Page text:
Source: Gary McManus, Oklahoma Climatological Survey:
Oklahoma will ring in 2013 with 37% of the state covered by Exceptional (D4)
drought, up 3% from last week and 34% from this time last year. The amount of
Extreme (D3) to Exceptional drought is also up slightly from last week to 95%.
That matches the extent from the height of the current back in September.
The good news is that the state was just blanked with snow, which should provide
a nice dose of moisture for those folks that got a bit more. The Mesonet rainfall
map is a bit slow on the amounts, since it only measures liquid moisture (and
therefore the snow has to melt before it will register). The radar estimated
overlay, however, shows that much of southern Oklahoma received from a
quarter-inch to more than two inches of liquid equivalent from the snow (much of
it fell as rain down in the southeast).
Even the radar estimates show that most of the state has been exceedingly dry
over the last 30 days, however. Thus far southeast has come out okay, but other
areas have barely gotten their whistles wet.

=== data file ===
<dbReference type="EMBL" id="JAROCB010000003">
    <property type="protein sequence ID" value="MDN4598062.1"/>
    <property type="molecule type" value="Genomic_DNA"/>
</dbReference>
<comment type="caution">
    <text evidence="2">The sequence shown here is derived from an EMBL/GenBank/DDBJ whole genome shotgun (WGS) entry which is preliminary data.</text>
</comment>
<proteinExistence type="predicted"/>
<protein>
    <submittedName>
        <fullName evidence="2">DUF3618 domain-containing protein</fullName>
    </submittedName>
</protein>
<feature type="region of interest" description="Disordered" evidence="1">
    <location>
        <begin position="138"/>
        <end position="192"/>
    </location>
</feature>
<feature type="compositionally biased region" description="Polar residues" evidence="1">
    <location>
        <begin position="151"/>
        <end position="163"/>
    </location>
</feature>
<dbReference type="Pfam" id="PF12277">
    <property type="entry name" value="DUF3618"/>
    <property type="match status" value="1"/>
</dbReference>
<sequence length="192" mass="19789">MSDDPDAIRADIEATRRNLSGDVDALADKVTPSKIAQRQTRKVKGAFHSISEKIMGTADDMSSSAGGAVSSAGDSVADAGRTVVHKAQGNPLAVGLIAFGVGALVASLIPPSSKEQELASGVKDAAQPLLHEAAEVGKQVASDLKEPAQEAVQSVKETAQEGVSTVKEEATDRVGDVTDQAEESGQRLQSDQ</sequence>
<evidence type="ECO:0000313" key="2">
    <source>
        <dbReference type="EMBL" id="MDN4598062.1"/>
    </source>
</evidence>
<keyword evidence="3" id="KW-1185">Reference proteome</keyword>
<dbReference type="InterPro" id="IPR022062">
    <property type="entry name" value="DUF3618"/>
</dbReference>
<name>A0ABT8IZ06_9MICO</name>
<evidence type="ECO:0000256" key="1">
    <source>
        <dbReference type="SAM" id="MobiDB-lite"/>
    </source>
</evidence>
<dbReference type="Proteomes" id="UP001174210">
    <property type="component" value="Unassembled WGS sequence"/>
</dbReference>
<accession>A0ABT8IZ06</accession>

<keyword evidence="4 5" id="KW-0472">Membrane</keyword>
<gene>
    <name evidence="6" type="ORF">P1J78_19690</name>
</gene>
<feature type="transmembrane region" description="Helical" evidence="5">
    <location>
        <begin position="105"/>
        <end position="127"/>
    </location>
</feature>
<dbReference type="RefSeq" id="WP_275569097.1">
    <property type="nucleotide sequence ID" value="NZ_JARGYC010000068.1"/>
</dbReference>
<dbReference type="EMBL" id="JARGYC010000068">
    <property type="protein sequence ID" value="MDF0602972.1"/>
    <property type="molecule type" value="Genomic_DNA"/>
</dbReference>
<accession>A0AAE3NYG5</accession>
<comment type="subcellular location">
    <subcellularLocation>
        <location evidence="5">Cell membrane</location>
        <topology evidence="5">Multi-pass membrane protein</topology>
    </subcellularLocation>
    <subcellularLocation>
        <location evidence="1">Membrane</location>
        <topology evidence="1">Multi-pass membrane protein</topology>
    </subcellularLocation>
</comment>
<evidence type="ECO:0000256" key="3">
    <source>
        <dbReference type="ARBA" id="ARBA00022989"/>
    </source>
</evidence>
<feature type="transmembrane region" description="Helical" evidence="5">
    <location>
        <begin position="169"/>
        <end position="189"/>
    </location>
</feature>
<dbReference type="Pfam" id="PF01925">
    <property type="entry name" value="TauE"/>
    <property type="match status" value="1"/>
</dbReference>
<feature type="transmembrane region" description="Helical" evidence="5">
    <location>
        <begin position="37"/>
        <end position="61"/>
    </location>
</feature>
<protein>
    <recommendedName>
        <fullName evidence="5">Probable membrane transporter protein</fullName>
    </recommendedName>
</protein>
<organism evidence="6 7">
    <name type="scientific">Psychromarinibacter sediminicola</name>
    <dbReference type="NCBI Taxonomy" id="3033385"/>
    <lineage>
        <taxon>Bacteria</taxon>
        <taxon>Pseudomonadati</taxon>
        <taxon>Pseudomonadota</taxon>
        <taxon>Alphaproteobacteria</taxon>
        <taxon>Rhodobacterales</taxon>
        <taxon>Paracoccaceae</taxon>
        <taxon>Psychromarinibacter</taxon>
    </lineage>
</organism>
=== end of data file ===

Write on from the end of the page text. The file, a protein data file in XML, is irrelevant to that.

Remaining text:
The expansion of Exceptional drought into Pawnee and Creek counties comes amid
news that Lone Chimney lake, an important water supply reservoir for 16,000
area residents, is dangerously dry.
Add to that the news that Lake Thunderbird, which provides potable water for
Norman, Del City and Midwest City, has dropped to near record levels (about
63% of normal capacity). That has forced the lake’s governing body to ask those
three cities for a 10% reduction in water usage.
The year is probably going to end with an average somewhere around 25 inches,
much like 2011 did, which will be good for somewhere around the 10th driest
year on record (back to 1895) … 2011 currently holds that place with 25.23
inches. The last two calendar years combined will end as one of the driest such
periods on record (probably top five). The Mesonet total map since January 1,
2011, tells the gruesome story. The Hooker Mesonet site has recorded 19 inches
of rain in the last 24 months … 19 INCHES OF RAIN IN THE LAST 24 MONTHS!
Parts of the state are more than 30 inches below normal during that period.
Now there is a chance for more precipitation (liquid or frozen) coming up in
the New Year’s Eve/Day time frame, and it could be substantial for this time
of the year. It doesn’t look so good for northern Oklahoma.
Now in case you were wondering, yesterday was cold. Temperatures even dropped
down below freezing at Beaver, and into the single digits across the
northwestern half of the state.
This is the type of weather we have not seen for nearly two years. In fact,
the statewide average temperature (highs and lows averaged together) of 20.6
degrees from yesterday is the coldest day across the state since February 10,
Here are the top 10 “coldest” days across the state since January 1, 2011.
Date Avg. Temp
February 11, 2012, just barely missed the top-10 at 22.9 degrees.